Scientists and politicians in Florida are highlighting climate change ahead of the Democratic presidential debates in Miami this week.
Tampa Rep. Kathy Castor, who Chairs the House's Select Committee on the Climate Crisis, said during a phone conference Tuesday that voters in Florida want to know which democratic presidential candidate has the best plan to de-carbonize the economy.
She said they're going to be listening for who can take on President Donald Trump.
"They know President Trump has sided with polluters over the public interest every time. He has been a road block to clean energy," she said. "We wanna hear which candidate now has the plan, the know how, the wherewithal to tackle the climate crisis."
May of this year broke heat records in the Tampa Bay area with high temperatures of 90 degrees or more for a significant portion of the month. Castor said this issue is personal to Floridians.
"We're having hotter and longer summers. That produces more intense hurricanes. Toxic algae off our coasts over the past couple of years has impacted our important tourism industry and fishing industry," she said. "Property insurance rates are rising, flood insurance rates are hitting folks hard-- just the basic air conditioning bills and electric bills."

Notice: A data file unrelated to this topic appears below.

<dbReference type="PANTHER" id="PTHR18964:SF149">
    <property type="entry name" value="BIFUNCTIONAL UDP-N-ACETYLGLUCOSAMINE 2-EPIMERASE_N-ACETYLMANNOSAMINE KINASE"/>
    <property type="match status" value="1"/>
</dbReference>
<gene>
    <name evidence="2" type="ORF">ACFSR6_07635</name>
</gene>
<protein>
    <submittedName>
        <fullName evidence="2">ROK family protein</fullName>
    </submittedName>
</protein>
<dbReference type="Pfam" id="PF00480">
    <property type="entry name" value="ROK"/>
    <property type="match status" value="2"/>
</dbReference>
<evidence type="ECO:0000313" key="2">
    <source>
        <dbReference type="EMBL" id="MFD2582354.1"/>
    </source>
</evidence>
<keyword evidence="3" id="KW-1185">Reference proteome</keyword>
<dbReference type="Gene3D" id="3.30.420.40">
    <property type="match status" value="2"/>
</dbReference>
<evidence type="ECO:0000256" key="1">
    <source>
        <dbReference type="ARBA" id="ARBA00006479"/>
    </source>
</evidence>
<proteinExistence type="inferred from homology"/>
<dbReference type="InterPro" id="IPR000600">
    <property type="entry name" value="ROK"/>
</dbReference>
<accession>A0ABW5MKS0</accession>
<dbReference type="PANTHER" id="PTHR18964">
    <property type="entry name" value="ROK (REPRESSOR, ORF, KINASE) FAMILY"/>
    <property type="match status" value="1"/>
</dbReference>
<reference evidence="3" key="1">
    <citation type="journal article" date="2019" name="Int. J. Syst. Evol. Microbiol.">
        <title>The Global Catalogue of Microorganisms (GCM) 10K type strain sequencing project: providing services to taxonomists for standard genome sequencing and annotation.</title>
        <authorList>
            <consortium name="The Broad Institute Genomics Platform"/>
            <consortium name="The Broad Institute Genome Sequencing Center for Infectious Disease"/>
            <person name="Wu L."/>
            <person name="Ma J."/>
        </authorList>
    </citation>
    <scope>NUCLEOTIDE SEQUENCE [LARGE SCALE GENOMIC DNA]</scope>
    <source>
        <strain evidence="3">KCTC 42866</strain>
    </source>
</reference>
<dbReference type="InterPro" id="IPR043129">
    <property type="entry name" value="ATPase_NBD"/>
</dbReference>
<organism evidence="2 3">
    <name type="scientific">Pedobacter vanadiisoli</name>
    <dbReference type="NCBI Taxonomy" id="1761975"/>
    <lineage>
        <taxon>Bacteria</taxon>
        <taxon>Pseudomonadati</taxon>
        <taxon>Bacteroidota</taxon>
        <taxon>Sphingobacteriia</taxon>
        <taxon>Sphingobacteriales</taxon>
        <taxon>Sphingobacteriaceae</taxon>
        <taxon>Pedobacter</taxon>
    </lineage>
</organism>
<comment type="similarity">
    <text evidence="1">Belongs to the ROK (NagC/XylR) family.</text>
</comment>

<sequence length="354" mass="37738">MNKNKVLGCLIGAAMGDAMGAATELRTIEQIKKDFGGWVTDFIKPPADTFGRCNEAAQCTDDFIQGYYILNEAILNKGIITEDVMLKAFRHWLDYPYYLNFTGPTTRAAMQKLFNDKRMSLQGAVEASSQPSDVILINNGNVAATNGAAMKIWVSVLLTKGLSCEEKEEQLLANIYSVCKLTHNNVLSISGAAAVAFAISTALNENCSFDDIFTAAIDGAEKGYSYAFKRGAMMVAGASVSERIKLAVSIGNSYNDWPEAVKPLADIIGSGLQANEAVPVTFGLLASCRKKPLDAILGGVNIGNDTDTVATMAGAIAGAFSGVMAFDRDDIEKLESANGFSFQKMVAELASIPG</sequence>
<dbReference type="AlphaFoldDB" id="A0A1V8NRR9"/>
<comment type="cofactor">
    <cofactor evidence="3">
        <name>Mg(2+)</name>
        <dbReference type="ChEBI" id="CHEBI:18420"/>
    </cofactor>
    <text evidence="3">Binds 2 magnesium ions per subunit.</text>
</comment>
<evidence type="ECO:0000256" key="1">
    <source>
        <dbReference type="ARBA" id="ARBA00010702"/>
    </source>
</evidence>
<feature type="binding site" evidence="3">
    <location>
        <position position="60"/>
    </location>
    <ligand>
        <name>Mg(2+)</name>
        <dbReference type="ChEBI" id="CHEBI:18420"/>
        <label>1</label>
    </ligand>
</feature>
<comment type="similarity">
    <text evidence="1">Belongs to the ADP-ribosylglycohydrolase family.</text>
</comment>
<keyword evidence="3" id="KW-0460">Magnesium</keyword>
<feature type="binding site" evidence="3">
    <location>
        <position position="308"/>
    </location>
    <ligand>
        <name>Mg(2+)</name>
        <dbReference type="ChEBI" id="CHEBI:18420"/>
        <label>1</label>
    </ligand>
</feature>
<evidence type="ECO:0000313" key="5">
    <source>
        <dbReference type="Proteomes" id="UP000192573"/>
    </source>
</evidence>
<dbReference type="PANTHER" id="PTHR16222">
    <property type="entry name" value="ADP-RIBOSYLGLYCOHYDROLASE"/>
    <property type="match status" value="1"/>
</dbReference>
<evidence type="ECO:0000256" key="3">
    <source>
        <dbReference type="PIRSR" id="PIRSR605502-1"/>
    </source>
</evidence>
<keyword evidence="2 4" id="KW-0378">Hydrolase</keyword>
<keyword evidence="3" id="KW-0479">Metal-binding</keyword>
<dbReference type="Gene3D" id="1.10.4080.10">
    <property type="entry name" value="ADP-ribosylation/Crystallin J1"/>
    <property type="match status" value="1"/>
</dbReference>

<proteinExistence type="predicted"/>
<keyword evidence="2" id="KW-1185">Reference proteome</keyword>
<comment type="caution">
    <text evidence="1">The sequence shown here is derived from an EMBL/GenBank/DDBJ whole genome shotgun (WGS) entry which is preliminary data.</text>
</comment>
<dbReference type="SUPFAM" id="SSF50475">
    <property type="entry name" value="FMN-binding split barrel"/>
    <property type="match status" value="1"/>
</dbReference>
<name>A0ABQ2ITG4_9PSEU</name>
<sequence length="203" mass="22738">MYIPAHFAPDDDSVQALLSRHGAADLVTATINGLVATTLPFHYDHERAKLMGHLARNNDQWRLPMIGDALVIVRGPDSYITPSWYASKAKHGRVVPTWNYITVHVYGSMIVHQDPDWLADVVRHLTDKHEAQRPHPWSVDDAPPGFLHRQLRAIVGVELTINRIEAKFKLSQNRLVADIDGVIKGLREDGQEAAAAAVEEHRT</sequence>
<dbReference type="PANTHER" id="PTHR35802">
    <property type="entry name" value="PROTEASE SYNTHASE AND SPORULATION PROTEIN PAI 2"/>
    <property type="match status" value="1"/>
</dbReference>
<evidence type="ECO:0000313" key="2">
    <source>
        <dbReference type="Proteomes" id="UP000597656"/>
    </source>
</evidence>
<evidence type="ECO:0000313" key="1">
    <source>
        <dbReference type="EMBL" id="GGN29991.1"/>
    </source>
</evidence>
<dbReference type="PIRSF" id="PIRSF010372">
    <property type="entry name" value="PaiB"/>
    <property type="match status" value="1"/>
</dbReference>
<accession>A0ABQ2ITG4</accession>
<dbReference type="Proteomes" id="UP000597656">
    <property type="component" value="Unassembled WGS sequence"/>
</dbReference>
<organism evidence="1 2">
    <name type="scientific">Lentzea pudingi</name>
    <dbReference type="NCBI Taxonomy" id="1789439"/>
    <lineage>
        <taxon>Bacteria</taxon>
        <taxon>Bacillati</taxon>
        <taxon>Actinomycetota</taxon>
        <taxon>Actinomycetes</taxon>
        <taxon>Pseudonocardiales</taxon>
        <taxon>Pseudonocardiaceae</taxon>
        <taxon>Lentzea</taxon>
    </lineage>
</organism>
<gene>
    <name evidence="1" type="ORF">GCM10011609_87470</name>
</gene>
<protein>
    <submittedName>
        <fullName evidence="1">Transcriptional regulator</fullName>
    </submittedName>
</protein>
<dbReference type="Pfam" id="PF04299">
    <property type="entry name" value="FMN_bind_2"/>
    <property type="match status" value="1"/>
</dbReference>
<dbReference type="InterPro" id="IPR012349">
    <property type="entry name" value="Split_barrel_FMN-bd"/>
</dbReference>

Castor said she expects the debate monitor to ask candidates about the climate crisis.
The two-hour debates will be held Wednesday and Thursday night at the Adrienne Arsht Center for the Performing Arts of Miami-Dade County, with 10 candidates participating each night. The debates, the first of the 2020 primary campaign, will be televised by NBC, MSNBC and Telemundo.
The News Service of Florida contributed to this report.